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New Haven (US) Votes to Cut Military Budget and Fund Human Needs
an article by David Adams

On election day, voters in New Haven gave overwhelming support to the referendum question, “Shall Congress reduce military spending; transfer funds to convert to civilian production; create jobs to rebuild our infrastructure; meet pressing human needs?”

Tom Holahan, who was Chair of the New Haven Peace Commission during the previous referendum in 1989

click on photo to enlarge

According to the Registrar of Voters’ Office, 23,398 city residents voted “yes,” while 4,152 voted “no,” which comes to 85%

Of course, the referendum is not binding, since military budgets are decided at a national level, but it shows that at a grass roots level, people want a different priority for their tax dollars.

Al Marder of the New Haven Peace Commission, which pressed for the ballot referendum, told CPNN that this issue is at the core of the problems of America's cities. It cannot be solved at a local level. It can only be solved at the national level where, despite record levels of unemployment, priority continues to be given to military spending. The referendum sends a signal to Congress that this must be reversed.

New Haven has long been in forefront of the struggle for a culture of peace. This referendum comes exactly 23 years after a similar initiative, which was one of the first acts of the New Haven City Peace Commission after it came into being in 1987. The results in 1989 were the same as in 2012: 83% vote in favor of cutting the military budget and funding human needs.

A similar referendum was held on election day this year in 91 towns in neighboring Massachusetts. According to the preliminary results, it was supported in all of them, with an average approval rate of 74%.


Question(s) related to this article:

How can culture of peace be developed at the municipal level?,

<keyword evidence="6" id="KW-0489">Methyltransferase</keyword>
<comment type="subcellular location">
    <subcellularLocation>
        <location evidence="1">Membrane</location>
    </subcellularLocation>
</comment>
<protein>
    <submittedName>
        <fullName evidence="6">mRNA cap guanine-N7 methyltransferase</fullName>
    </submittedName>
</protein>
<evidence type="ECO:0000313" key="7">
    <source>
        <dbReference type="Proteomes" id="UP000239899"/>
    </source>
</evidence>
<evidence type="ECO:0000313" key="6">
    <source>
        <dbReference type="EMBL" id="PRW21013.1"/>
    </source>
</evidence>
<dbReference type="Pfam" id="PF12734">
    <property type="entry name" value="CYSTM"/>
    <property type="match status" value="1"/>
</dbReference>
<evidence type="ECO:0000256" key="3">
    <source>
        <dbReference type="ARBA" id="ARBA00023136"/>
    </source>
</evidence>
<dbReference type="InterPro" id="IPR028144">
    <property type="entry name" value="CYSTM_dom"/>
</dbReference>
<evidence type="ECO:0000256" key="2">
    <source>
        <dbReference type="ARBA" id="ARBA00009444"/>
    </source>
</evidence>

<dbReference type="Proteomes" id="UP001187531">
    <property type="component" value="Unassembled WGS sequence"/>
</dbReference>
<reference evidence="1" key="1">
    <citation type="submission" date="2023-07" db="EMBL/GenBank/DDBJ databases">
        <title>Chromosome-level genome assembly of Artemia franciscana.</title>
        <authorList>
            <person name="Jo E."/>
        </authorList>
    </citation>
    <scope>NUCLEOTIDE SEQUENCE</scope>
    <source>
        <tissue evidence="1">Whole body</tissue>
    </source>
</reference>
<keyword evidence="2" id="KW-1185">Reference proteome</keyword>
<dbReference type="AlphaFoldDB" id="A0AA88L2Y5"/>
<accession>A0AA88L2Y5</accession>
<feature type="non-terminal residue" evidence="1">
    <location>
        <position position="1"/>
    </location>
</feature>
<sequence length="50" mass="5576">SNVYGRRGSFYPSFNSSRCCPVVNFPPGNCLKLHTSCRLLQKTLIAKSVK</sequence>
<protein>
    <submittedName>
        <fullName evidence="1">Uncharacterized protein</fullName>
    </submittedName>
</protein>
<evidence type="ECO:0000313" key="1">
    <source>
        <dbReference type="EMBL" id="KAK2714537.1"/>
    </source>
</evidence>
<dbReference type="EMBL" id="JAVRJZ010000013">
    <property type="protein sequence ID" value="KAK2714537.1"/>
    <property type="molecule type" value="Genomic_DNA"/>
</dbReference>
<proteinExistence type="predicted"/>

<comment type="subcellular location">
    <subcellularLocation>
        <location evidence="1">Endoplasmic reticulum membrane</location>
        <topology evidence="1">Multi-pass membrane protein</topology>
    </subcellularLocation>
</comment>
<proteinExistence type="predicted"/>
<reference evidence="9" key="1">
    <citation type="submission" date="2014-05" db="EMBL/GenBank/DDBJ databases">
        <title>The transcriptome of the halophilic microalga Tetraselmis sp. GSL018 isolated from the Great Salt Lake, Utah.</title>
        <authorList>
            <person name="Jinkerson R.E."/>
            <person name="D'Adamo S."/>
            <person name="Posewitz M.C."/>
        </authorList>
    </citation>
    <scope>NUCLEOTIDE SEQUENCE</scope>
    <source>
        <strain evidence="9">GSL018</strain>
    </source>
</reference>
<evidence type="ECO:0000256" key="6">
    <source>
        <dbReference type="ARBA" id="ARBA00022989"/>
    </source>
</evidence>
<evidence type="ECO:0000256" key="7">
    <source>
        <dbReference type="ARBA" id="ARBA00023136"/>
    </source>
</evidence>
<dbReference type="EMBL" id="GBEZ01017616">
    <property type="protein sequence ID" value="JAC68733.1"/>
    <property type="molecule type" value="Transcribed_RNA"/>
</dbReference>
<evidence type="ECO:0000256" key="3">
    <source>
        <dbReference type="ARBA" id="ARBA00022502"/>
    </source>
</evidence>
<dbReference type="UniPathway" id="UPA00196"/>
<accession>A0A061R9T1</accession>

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Latest reader comment:

International Cities Choose Peace

J. Fred Arment

International Cities of Peace, an association of global cities of peace, is using the U.N. Culture of Peace tenets as the guideline for forming initiatives. To date, thirty-one cities are part of the association. Some are grassroots organizations, others have the firm commitment by resolution or proclamation from the city council.
International Cities of Peace include the following:
• Dayton, Ohio, U.S.A.
• Eugene, Oregon, U.S.A.
• Unity Village, Missouri, U.S.A
• Coventry, England
• Bradford, England
• Guadalajara, Jalisco, Mexico
• Bukavu, Democratic Republic of Congo
• Mataki, Philippines
• Pathuthani, Thailand
• Fizi, Democratic Republic of Congo
• Lake County, California, U.S.A.
• Aba, Abia State, Nigeria
• Nagpur, India
• Reno, Nevada, U.S.A.
• Bujumbura, Burundi
• Mzuzu and Lilongwe, Malawi
• Tunis, Tunisia
• Tuolumne County, California, U.S.A.
• Bihac, Bosnia, Herzegovina
• Yaounde, Cameroon
• Freetown, Sierra Leone
• Nyala, Darfur, Sudan
• Bujumbura, Burundi
• Victoria, British Columbia, Canada
• Nakuru, Kenya
• Calgary, Alberta, Canada
• Kathmandu, Nepal
• Detroit, Michigan, U.S.A.
• Egg Harbor City, New Jersey, U.S.A.
• Warrake, Nigeria
• Kalamazoo, Michigan, U.S.A.

To start an initiative, go to the association's website for resources and tools.

This report was posted on November 10, 2012.